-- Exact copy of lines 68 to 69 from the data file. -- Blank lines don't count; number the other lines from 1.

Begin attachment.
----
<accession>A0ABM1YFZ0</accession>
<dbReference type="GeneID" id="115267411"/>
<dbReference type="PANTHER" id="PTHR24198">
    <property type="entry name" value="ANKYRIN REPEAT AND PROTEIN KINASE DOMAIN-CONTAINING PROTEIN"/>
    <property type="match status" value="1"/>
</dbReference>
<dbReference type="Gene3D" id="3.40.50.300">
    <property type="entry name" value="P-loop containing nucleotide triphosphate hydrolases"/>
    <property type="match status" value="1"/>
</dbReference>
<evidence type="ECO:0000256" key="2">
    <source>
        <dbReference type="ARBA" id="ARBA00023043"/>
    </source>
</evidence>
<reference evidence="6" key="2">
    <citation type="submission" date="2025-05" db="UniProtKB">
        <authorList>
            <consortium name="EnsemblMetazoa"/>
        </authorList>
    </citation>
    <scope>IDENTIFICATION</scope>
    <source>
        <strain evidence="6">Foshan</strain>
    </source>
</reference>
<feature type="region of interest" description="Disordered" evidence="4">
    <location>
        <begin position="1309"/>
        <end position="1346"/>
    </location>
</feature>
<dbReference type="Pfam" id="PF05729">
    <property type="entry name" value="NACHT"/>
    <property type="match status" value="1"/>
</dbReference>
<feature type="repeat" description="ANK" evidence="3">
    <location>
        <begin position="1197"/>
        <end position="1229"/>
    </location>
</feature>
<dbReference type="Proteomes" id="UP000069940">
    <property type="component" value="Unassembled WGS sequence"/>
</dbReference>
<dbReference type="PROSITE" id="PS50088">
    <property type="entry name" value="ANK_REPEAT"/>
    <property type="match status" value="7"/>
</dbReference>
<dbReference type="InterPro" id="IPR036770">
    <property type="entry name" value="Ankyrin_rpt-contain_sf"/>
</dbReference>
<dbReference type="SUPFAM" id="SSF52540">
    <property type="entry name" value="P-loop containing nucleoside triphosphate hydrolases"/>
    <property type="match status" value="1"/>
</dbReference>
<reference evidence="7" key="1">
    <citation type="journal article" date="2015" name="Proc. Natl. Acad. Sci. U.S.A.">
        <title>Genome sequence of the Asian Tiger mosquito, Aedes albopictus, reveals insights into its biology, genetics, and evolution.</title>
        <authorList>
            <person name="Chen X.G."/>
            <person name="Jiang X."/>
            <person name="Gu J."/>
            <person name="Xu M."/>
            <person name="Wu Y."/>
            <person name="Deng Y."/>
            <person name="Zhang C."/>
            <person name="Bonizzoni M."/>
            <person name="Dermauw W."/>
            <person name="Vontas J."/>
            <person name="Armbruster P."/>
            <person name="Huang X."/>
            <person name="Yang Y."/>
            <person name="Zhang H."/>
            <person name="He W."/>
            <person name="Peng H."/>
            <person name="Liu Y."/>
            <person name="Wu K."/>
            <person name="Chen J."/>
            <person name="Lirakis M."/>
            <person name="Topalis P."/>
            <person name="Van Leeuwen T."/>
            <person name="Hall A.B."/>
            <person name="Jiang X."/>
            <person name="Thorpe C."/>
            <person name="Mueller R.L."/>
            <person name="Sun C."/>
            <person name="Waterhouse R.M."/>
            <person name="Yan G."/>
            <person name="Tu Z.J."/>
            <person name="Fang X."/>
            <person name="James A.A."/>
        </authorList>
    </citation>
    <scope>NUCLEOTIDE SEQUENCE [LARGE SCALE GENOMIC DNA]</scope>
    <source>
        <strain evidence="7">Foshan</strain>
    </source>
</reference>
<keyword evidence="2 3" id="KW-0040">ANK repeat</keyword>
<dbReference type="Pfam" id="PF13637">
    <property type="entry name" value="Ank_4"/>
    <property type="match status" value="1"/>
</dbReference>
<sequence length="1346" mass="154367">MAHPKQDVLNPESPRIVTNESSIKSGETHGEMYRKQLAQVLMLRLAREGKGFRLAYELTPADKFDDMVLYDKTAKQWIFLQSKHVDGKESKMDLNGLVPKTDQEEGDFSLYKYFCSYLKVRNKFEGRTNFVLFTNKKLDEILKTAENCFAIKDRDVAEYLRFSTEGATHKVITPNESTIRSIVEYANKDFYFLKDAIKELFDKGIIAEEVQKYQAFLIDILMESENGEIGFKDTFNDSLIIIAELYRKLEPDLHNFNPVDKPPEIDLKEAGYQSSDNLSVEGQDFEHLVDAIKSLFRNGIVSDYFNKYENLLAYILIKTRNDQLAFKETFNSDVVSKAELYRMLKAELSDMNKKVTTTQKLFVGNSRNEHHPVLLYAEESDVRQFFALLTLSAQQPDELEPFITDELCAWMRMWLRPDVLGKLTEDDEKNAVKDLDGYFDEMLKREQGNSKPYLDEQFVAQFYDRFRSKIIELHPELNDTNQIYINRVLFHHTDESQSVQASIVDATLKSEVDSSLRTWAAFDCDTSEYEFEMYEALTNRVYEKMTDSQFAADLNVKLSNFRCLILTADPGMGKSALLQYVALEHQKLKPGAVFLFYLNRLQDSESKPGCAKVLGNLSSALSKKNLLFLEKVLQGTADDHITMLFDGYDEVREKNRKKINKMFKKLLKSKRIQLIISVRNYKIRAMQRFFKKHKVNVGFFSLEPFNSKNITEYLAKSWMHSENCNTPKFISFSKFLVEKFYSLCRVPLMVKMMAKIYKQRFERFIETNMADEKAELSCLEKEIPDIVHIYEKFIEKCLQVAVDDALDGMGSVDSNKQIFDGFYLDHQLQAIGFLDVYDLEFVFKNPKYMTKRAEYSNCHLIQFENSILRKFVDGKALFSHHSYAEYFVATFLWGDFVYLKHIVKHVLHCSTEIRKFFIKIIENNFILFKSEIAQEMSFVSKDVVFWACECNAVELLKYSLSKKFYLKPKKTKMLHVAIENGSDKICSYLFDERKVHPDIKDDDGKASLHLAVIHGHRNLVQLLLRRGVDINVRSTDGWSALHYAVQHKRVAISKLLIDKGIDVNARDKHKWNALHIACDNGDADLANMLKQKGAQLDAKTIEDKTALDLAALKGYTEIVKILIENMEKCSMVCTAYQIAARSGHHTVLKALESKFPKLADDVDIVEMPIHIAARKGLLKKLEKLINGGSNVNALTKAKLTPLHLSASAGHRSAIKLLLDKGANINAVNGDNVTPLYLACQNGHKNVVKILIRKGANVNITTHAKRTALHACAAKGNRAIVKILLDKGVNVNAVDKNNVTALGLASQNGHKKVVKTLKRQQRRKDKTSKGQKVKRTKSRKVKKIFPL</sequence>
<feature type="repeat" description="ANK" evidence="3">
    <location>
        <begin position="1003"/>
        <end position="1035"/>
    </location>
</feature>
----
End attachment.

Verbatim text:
            <person name="Bonizzoni M."/>
            <person name="Dermauw W."/>